My Friends consists of a series of paintings of profile photos sourced through Mieke Gerritzen’s social media accounts. Each of us is able to maintain a maximum of 150 friendships – our brains lack the capacity to interact with more than 150 people at a time. Yet Facebook has set the limit at 5,000.
My Friends consists of a series of paintings of profile photos sourced through Mieke Gerritzen’s social media accounts. Gerritzen has more than 800 Facebook friends. She studied the list and selected a group of real friends – people who are truly part of her social network. Each of us is able to maintain a maximum of 150 friendships, yet Facebook has set the limit at 5,000 “friends” per person. According to an Oxford University study, our brains lack the capacity to manage relationships with more than 150 people at a time. However social we may be, the part of the brain that stores active thoughts limits the number of social contacts. The researchers defined friends as people we care about and see at least once a year and whose relationship to our other friends is known to us.
My Friends gives the ephemeral digital network forged through social media a permanent quality. In a bid to anchor virtual reality, the project materialises part of unbounded digital space and therefore delimits it. The collection of paintings symbolises the age of the network society. The profile photos are rendered in a unique way, magnifying their digital origins. Gerritzen has made paintings from 150 Social Media profile photos.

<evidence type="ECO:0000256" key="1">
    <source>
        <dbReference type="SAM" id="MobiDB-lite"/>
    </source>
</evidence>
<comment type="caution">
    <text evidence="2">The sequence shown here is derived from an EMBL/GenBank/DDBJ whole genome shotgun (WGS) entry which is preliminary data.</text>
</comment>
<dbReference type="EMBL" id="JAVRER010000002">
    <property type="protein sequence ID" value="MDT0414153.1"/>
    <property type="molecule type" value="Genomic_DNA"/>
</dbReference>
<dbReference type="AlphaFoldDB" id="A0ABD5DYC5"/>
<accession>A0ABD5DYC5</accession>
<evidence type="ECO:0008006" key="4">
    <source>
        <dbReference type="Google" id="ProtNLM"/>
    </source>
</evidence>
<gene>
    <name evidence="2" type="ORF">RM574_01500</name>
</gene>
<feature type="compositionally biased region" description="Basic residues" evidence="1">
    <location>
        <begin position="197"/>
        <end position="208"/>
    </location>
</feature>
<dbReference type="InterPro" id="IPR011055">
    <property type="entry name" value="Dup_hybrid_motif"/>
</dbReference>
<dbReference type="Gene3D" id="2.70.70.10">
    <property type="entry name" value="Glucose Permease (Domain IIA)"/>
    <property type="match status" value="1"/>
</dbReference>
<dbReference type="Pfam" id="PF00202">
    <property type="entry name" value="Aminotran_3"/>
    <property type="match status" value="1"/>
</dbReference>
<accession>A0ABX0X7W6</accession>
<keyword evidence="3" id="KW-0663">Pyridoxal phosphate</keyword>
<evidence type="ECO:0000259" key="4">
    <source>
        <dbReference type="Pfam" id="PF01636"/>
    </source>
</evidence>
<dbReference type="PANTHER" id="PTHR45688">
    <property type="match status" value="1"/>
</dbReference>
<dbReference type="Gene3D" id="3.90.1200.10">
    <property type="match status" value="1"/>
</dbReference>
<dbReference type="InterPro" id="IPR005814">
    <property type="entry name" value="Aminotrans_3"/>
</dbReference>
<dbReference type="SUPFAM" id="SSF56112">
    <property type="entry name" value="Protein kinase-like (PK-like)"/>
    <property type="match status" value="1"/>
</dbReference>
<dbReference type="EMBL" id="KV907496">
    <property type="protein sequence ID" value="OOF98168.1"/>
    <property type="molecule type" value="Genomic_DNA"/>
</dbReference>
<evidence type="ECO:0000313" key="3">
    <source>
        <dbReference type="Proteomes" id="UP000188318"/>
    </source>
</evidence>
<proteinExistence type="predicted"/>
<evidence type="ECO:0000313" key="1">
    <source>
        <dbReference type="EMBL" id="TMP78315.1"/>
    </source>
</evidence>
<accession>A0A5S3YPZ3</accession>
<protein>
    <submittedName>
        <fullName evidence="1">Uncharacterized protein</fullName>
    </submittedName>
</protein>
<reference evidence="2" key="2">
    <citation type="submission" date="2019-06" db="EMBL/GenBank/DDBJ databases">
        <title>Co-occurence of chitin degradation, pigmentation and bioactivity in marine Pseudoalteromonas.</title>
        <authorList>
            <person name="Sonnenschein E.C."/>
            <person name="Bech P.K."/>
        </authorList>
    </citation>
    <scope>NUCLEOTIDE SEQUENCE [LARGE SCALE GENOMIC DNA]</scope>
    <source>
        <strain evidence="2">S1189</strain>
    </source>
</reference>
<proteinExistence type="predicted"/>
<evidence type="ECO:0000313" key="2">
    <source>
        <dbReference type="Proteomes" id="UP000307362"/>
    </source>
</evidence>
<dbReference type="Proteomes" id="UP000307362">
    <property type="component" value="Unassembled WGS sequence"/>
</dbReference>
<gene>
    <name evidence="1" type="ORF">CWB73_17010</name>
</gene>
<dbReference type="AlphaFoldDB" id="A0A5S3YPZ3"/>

The days when an original work of art was exclusive are definitively behind us. In the 20th century, art became reproducible. Art can be digital; concepts can be sold; art can be quoted, downloaded and uploaded. Today, art is just another commodity, complete with a market value. Democratisation is a key subject of debate in the art world. The My Friends series is an installation of 150 paintings, each measuring 30x30cm. In the early days of the personal computer, large pixels and bright colours defined the look of the digital world. Nowadays, however, digital images have escaped the screen, and the nostalgic computer aesthetic can be seen primarily in the physical world. Contemporary image makers draw on the digital universe to create a world of tangible objects, materials and environments. My Friends adopts this practice, combining the craftsmanship of the hand-painted portrait with a computer aesthetic. The images refer to the De Stijl movement, which heralded a period of standardisation and mechanisation and celebrates its centenary this year. De Stijl fostered an interest in seriality. After the Second World War, experimentation deepened, and binary thinking begin to manifest itself. The 1970s saw experiments with computer-enabled visual effects, and the screen became a symbol of the new virtual world. Pop art led the way in illuminating consumerism and the contemporary culture of abundance. With serial art, a mechanical way of looking at the world, image makers anticipated the digital world of the future. In addition to My Friends, Gerritzen makes paintings based on iconic photographs with online origins.
The exhibition at MU Eindhoven 2017: October 6 - November 12